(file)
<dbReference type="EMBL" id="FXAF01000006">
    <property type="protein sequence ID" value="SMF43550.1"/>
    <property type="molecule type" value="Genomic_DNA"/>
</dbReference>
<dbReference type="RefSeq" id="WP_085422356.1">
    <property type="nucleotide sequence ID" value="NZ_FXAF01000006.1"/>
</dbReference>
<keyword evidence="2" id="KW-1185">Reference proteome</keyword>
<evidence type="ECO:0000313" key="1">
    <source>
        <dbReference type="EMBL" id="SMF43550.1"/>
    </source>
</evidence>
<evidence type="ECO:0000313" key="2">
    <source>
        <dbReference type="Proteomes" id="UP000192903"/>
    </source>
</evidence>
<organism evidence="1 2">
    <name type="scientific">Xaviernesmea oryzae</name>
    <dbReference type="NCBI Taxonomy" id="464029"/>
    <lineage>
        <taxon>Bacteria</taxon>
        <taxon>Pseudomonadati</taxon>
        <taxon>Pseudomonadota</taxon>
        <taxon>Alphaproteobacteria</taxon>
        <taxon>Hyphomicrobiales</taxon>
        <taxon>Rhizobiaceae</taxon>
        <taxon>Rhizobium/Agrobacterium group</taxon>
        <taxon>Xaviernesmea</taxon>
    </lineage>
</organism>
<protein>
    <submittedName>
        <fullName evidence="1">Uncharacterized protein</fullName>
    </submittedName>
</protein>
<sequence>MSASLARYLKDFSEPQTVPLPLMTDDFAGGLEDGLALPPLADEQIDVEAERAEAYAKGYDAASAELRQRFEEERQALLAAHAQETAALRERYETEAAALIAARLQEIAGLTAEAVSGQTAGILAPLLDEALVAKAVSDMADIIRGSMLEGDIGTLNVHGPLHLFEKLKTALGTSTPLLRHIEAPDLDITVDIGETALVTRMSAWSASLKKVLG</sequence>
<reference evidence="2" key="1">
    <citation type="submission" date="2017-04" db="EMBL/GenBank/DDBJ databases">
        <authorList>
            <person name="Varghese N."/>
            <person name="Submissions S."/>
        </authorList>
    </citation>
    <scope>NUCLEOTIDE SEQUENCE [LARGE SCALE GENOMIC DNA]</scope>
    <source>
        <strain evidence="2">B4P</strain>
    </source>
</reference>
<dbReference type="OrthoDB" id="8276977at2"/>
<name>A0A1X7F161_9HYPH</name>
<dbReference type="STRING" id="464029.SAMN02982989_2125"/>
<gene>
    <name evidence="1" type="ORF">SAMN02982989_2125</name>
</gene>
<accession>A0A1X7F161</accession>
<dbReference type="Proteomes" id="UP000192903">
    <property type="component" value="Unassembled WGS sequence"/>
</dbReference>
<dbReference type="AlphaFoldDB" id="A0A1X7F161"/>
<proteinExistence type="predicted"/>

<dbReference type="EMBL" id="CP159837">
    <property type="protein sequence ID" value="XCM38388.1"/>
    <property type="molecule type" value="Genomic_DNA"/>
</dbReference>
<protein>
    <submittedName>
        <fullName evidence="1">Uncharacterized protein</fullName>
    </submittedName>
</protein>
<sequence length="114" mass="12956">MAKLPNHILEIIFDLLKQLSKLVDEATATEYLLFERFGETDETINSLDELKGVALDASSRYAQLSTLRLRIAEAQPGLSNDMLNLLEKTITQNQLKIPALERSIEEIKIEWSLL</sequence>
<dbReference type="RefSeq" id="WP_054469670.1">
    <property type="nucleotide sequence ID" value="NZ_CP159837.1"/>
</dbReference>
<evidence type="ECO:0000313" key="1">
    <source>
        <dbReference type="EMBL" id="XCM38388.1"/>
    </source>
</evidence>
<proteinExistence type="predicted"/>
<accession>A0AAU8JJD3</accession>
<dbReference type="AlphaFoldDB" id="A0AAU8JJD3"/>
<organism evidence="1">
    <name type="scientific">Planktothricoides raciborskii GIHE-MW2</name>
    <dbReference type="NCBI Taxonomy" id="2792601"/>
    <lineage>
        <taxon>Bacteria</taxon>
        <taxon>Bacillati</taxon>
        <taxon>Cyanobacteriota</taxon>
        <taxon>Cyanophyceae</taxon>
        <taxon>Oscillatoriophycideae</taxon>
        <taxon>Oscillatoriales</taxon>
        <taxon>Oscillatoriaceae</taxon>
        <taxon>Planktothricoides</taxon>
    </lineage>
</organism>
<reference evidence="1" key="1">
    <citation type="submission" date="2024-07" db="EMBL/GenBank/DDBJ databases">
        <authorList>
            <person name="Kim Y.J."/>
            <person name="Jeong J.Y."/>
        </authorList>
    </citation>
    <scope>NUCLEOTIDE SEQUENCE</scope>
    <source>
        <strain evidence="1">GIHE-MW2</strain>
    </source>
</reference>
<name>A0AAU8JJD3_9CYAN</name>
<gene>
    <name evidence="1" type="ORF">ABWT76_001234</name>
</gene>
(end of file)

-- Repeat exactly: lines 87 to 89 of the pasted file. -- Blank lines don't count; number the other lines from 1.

    <lineage>
        <taxon>Bacteria</taxon>
        <taxon>Bacillati</taxon>